Museum will close at 2:30pm with final admission at 2:00pm on Saturday November 19th for our International Hall of Fame Celebration.

Curatorial and Restoration Updates

back to articles

Curatorial Updates:

  • The Museum recently acquired a very rare composite of most all the Mercury, Gemini, and Apollo astronaut’s signatures on a letter to a North American Rockwell engineer named C.O. Aldrich extending their appreciation for his work on the nation’s space program. The letter is exhibited in the Rotunda.
  • We have begun a program to relocate many of the Hall of Fame portraits from the walls to some specific aircraft locations that relate to the honorees careers. This was originally envisioned as a way to make room for more portraits, but it appears Museum visitors are spending even more time reading the narratives located at the new locations.

Restoration Updates:

  • The basement crew has been working on the very difficult to design and build station 93 of the Hughes Racer. This frame, in addition to the forward cockpit bulkhead, will ultimately hold the wing in place. It also defines the floor locations for the fuel and oil reservoirs and expansion tanks. Although our San Diego State University student design volunteers have gone back to school, we expect them to see them back in the basement periodically to continue their fine work.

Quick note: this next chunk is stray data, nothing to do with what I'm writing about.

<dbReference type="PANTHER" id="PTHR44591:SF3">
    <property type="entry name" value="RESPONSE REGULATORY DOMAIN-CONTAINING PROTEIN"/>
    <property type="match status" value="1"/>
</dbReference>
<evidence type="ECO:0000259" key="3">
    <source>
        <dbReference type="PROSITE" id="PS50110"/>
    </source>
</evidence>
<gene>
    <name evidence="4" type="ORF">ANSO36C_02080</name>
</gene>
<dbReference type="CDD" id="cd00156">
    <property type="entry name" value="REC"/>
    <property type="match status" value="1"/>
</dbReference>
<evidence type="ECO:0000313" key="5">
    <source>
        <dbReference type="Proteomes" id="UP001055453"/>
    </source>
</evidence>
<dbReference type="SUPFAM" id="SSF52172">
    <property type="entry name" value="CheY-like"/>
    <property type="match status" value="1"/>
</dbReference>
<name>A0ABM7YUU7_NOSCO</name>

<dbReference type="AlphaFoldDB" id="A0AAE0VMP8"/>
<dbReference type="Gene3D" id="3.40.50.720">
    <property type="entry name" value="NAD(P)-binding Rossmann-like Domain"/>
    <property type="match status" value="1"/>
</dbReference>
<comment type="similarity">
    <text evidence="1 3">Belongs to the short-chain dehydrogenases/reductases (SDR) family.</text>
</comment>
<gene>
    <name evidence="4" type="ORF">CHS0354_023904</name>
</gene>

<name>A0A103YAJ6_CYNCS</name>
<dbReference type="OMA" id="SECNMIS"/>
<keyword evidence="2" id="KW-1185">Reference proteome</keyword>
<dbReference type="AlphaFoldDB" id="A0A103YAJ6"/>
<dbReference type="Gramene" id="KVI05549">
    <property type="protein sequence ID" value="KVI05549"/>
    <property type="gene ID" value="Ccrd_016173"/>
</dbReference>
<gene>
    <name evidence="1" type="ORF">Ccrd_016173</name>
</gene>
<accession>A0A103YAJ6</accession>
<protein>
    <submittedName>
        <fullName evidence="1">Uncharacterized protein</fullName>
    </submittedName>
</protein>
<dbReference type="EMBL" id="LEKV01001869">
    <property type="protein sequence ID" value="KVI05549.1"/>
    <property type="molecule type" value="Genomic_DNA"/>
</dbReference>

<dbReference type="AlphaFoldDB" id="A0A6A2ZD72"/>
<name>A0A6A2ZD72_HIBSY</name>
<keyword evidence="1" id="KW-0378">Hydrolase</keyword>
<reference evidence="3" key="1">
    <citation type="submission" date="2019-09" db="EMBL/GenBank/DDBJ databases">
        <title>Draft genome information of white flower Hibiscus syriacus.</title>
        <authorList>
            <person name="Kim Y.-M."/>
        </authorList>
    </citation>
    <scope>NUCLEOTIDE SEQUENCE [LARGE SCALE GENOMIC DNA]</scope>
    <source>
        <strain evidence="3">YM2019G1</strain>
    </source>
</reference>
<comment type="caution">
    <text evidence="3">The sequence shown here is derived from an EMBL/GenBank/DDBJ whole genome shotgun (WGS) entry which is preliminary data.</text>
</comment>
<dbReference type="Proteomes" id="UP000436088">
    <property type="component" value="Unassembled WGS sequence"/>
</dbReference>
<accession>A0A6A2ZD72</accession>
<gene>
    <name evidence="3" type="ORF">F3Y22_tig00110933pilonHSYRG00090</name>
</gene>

• We have removed the Zenair “Zodiac” project from the ceiling trusses at Gillespie Field and brought it to the basement. Here it will provide additional volunteers an opportunity to assist in a light-sport home built project that might ultimately fly.
  • Work continues on our projects at Gillespie Field. The Boeing FB-5 forward fuselage and cowlings are being skinned and engine compartment components are being installed. What will remain unknown, to most who will view the FB-5 when completed, is the face that several of the engine components were actually fabricated from styrene foam and made to look like aluminum. Grinding and shaping these parts to make them look original is painstakingly slow, but the results are fantastic. George Rowley continues work on the upper wing of the airplane and is faced with a daunting task. Additional volunteers are needed to help him out.
  • Wing ribs for the Aeronca L-3 restoration are complete and wing assembly will begin shortly. The fuselage has been repaired, thanks to the talents of Don Russell, and it will be shipped to Gillespie Field for final aircraft assembly. The L-3 is being restored to flying condition.

San Diego Air & Space Museum

Subscribe to our E-Newsletter

Get Social with SDASM